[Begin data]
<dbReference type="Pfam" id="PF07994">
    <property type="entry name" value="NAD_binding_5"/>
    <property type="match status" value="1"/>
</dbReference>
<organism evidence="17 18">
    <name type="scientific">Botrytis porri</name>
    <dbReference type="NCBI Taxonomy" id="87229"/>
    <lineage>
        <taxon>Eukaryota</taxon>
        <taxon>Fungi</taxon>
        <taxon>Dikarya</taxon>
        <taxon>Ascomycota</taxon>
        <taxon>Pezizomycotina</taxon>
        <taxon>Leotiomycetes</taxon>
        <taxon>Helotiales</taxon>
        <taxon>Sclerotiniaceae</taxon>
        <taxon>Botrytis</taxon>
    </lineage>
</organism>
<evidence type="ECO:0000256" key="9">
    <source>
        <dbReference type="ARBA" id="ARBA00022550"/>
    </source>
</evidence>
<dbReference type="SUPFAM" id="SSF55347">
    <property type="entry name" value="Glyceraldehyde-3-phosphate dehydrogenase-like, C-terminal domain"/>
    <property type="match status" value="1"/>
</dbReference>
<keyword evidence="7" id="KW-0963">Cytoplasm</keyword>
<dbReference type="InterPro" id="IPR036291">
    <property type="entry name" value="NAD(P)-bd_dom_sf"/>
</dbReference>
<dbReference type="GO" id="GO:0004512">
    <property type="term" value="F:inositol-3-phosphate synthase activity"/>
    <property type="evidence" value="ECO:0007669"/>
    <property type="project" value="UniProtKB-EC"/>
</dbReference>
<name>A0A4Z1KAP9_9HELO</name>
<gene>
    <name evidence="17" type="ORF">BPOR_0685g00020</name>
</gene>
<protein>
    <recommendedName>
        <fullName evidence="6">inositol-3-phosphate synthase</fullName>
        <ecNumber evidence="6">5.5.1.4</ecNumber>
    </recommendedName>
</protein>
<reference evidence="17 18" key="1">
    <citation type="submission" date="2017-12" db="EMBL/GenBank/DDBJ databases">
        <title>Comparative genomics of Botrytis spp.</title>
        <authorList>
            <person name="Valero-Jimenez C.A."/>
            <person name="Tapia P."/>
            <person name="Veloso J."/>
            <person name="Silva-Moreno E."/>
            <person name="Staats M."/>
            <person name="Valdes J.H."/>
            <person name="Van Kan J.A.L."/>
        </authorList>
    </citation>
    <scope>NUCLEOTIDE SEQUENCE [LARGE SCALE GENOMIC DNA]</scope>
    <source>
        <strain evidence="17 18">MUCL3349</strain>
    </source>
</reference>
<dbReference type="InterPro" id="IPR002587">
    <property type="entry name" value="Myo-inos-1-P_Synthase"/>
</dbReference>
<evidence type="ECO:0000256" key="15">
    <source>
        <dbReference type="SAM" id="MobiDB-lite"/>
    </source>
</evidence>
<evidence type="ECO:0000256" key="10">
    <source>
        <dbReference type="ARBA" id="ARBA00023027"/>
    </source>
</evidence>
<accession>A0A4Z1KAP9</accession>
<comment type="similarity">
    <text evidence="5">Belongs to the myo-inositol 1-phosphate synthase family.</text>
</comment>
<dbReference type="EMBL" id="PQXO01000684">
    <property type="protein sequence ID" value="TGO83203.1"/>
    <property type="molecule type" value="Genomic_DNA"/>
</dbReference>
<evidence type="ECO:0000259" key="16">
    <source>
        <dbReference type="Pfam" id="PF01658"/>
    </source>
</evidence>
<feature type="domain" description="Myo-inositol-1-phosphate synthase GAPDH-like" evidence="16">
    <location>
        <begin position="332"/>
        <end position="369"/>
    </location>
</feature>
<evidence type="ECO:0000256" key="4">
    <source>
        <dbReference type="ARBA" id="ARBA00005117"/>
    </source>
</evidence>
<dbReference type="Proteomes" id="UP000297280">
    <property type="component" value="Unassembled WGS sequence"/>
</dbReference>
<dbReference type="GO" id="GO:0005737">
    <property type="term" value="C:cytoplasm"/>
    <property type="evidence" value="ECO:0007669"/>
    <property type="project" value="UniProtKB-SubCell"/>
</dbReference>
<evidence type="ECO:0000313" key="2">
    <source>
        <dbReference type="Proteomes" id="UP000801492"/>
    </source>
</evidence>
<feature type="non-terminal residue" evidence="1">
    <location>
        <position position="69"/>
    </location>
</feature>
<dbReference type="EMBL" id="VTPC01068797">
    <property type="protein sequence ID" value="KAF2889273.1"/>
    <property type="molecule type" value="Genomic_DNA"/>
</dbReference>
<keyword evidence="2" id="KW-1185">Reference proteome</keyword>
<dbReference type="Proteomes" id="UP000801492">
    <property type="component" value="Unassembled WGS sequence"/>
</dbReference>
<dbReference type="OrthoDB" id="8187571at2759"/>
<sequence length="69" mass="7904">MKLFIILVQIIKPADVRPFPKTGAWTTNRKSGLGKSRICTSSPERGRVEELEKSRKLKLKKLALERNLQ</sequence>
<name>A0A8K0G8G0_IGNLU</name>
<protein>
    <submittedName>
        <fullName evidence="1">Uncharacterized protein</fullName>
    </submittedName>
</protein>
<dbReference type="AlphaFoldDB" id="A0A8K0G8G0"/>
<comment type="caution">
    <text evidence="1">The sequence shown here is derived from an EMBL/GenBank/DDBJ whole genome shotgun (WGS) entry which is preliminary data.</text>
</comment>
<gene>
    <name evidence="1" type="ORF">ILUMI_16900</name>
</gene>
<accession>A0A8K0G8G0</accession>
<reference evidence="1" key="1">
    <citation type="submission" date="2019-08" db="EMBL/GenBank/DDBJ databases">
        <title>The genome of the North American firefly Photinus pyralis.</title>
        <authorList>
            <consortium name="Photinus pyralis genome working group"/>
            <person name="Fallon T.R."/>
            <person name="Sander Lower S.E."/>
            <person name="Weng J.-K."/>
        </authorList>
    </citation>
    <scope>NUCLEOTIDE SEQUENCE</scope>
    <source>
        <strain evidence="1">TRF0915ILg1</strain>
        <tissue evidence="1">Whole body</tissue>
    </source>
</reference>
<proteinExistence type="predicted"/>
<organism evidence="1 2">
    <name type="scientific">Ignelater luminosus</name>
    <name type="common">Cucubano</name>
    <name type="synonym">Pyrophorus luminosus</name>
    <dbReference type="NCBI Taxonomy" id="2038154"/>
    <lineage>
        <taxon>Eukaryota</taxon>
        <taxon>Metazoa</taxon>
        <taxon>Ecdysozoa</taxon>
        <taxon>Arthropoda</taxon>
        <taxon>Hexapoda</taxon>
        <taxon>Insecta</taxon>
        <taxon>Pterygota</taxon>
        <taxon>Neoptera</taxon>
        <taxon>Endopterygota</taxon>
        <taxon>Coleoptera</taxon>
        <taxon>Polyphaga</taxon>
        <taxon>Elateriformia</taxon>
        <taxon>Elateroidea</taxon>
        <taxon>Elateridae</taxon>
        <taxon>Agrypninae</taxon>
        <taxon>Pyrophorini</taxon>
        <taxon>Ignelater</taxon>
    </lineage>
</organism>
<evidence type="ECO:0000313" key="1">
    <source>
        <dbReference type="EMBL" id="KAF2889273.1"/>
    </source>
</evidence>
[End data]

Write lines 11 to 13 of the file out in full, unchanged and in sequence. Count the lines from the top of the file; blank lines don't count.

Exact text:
        <taxon>Dikarya</taxon>
        <taxon>Ascomycota</taxon>
        <taxon>Pezizomycotina</taxon>